In today's Insider-only blog post, ESPN's Buster Olney notes that while the market for right-handed relief pitching is bountiful, the market for lefties is pretty thin. The Nationals will talk about Sean Burnett but the Cubs will not discuss Sean Marshall, though one southpaw to keep an eye on is Randy Choate. Olney says the Yankees have already asked the Marlins about his availability.

Here are the rest of Buster's rumors…

  • The Padres are unlikely to trade Heath Bell to the Diamondbacks even though the latter would love to have him. Padres owner Jeff Moorad used to run the D'Backs.
  • "The key guys this time of year really aren't the general managers," said one GM. "The owners are the key guys. Because they'll decide whether to add payroll, and when to raise the white flag on the season."
  • Jason Isringhausen of the Mets is "destined to draw a whole lot interest" because he's cheap and experienced. A handful of GMs feel that a Francisco Rodriguez trade is "all but impossible" because of his vesting option.
  • Teams have received their preliminary 2012 schedule, and the chances of realignment dwindle with each passing day.
  • Labor negotiations are progressing as scheduled, though recent buzz that a new Collective Bargaining Agreement could be announced at the All-Star Game has been dismissed.

Checking In On Former Rays Relievers

Six prominent Rays relievers hit free agency and signed elsewhere for a total of $67.65MM last offseason (for reference, the Rays’ payroll has surpassed that figure exactly once since 2000). We know how the Rays' new 'pen is working out (pretty well, so far) but let’s check in on last year’s relievers:

  • Rafael Soriano – three years/$35MM, Yankees – After allowing 12 earned runs and 14 walks in 62 1/3 innings last year, Soriano has allowed 9 earned runs and 9 walks in 14 innings this year. His ERA is approaching 6.00, his strikeout rate is down and his walk rate is up. What's more, he underwent an MRI on his right elbow this week. It doesn't appear that he'll need DL time, as there's only mild inflammation. Still, Brian Cashman must be shaking his head over this one.
  • Joaquin Benoit – three years/$16.5MM, Tigers – Benoit has already allowed more earned runs (10) in 2011 than he did all of last year (9). After allowing just 30 hits in 60-plus innings last year, he has allowed 17 hits in 13 2/3 frames for his new club. The spike in hit rate is no doubt related to the fact that opponents had an improbably low average on balls in play against Benoit last year (.192) that has since risen to an unusually high level (.356). His strikeout (7.2 K/9) and walk (2.6 BB/9) numbers have fallen off, though they're still strong. 
  • Grant Balfour - two years/$8.1MM, Athletics – Balfour's walks are up, but he is still striking out over a batter per inning and his ERA is under 2.00.
  • Dan Wheeler – one year/$3MM, Red Sox – Wheeler, currently on the DL, has an 11.32 ERA for the Red Sox despite an 8K/1BB ratio through 11 appearances. Wheeler appears to be unlucky in terms of opponents' batting average on balls in play (.389) and home run per fly ball rate (21%).
  • Chad Qualls - one year/$2.55MM, Padres – Qualls has replaced Ryan Webb in the Padres' 'pen and has already pitched 20 2/3 innings. The results are good so far despite a drop in Ks, as Qualls has limited baserunners and been considerably more fortunate than he was in 2010.
  • Randy Choate – two years/$2.5MM, Marlins – Choate has been excellent so far; the lefty specialist has an 11K/2BB ratio and a 1.50 ERA in his first 14 appearances as a Marlin.

The early results are disappointing, as Wheeler and Soriano are dealing with injuries and Benoit hasn’t come close to replicating his 2010 performance. The results will likely improve for Wheeler and Benoit, who have been unlucky so far. But this group probably won’t reproduce the 2010 performances that helped the Rays win the AL East. Reliever performance is simply volatile, even for pitchers who appear to be safe investments.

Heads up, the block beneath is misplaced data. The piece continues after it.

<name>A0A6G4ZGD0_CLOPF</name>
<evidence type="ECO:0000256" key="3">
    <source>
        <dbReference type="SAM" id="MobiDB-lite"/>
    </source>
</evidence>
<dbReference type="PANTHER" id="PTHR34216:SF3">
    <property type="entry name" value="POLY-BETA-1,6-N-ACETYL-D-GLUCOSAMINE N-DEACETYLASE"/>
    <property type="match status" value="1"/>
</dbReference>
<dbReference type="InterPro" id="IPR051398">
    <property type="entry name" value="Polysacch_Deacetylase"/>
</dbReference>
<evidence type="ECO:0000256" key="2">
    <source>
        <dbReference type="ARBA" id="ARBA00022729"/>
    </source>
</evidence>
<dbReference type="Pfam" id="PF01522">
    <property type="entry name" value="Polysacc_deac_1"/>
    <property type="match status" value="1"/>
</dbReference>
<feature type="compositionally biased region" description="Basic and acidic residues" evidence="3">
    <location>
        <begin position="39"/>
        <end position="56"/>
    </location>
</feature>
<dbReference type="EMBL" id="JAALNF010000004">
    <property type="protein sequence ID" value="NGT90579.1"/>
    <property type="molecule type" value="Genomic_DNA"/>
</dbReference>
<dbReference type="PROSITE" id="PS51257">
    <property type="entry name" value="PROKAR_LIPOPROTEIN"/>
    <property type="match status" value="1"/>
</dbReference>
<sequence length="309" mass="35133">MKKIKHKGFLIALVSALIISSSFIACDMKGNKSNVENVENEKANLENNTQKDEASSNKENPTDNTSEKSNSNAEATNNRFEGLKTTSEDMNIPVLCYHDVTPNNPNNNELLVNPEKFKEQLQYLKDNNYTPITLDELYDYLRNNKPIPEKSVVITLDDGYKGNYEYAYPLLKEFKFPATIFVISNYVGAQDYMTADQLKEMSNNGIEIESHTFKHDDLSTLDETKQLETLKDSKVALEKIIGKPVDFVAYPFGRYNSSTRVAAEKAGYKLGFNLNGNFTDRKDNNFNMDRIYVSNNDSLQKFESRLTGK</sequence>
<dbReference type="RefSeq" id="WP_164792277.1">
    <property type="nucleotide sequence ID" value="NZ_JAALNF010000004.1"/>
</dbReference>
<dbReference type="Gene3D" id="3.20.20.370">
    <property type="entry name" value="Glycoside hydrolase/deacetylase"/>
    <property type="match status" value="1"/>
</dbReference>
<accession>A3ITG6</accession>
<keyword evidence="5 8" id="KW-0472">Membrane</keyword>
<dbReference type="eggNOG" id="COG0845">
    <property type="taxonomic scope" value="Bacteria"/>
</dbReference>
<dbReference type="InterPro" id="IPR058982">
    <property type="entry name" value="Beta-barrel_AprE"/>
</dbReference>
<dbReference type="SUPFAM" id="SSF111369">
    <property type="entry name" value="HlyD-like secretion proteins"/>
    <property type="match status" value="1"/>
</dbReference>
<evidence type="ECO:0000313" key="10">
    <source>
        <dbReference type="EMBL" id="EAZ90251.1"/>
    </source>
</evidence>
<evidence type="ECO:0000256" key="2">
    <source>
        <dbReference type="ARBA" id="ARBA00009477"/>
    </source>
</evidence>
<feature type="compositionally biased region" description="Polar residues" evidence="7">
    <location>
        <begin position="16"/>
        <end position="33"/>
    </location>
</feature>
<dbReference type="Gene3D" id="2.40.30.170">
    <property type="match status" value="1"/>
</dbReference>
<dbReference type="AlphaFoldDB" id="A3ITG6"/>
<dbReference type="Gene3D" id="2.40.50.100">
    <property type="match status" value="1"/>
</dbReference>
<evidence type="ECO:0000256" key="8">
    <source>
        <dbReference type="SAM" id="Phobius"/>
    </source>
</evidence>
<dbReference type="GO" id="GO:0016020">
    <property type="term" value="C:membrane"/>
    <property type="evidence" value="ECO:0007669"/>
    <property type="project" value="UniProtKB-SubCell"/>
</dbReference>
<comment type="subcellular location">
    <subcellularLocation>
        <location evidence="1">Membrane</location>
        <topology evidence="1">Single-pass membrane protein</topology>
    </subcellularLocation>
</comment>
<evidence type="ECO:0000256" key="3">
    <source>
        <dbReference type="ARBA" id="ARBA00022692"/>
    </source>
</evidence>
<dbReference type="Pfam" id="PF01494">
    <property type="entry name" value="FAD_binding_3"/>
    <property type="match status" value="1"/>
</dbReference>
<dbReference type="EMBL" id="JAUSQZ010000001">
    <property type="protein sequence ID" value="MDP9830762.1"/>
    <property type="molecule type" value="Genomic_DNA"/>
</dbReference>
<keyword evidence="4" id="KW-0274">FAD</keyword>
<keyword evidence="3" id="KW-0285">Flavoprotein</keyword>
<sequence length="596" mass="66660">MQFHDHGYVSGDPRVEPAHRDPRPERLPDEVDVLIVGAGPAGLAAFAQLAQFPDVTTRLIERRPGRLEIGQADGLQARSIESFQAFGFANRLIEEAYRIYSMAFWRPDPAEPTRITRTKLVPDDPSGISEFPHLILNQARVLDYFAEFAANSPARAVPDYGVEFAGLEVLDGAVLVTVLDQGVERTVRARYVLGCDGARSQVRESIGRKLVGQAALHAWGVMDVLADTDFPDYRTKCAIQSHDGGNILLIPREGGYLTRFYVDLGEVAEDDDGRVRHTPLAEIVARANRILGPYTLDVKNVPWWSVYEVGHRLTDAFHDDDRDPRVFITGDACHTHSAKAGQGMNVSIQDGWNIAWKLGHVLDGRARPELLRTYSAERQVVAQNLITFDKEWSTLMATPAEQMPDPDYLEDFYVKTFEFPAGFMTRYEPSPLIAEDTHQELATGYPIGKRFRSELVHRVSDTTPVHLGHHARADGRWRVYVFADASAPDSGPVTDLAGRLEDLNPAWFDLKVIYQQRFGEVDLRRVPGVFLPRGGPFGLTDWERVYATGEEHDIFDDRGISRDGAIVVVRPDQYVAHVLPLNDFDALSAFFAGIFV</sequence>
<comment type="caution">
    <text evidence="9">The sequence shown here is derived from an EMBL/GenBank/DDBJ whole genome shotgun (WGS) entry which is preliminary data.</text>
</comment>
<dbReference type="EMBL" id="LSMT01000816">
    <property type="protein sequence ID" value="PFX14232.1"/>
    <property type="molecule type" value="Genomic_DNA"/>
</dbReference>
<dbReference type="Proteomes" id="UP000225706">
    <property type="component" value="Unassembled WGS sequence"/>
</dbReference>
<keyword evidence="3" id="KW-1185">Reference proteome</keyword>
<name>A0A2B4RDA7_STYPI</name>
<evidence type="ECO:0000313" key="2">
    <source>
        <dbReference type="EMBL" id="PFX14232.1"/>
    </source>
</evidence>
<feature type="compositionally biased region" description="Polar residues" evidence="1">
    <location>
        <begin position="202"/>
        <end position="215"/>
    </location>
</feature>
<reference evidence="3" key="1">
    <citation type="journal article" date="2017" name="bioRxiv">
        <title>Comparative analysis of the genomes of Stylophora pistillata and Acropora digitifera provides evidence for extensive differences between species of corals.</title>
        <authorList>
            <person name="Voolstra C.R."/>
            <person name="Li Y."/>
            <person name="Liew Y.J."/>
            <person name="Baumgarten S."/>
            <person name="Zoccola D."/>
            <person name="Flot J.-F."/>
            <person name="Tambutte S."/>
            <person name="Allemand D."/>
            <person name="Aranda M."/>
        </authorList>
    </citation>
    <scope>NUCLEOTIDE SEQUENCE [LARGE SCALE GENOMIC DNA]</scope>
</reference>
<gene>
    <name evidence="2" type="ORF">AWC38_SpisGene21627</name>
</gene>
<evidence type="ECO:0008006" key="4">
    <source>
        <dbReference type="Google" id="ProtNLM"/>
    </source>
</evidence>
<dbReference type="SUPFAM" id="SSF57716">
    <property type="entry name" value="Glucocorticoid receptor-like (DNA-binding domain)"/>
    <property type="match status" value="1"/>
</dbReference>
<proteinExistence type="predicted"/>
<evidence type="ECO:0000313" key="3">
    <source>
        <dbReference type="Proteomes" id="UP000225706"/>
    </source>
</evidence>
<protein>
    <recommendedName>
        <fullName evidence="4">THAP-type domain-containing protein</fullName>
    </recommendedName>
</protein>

New York Notes: Castillo, Choate, Garza, Soria

In his Insider-only ESPN.com blog, Buster Olney writes that the Mets have internally discussed the possibility of simply releasing Luis Castillo. The team has repeatedly tried to free up some money by trading the second baseman, but has yet to find a taker. Olney indicates that it's possible the Mets could drop both Castillo and Oliver Perez before Opening Day. Here are this morning's other New York-related notes:

  • The Mets were one of the teams pursuing Randy Choate before the southpaw signed with the Marlins, according to Newsday's Ken Davidoff. Davidoff says the Mets made Choate a one-year offer worth about $1.4MM, but the veteran lefty accepted more years and more guaranteed money from Florida. If the Mets still intend to add a Pedro Feliciano replacement, Davidoff continues, it'll probably be someone on a minor-league deal, since the market is thinning.
  • Brian Cashman told Anthony McCarron of the New York Daily News that he felt the asking price for Matt Garza was too high to seriously pursue a trade with the Rays. "We never got off the dime, but strong impressions were that it would be something that would cost us more because we are in the division, kind of like Roy Halladay," said the Yankees GM.
  • Considering Andrew Friedman's comments about using the money saved in the Garza deal to sign other players, Chad Jennings of the Journal News wonders if the Rays' targets could overlap with the Yankees'.
  • The Royals have told interested clubs that Joakim Soria will not be traded, a stance which Bill Madden of the New York Daily News finds puzzling. Madden suggests the Yankees were willing to part with Jesus Montero and Eduardo Nunez for Soria.
  • In his blog entry linked above, Olney disagrees with Madden's argument that the Royals need to trade Soria. According to Olney, Soria's contract is so team-friendly it makes it nearly impossible for the Royals to get equal value from the Yankees or anyone else at the moment.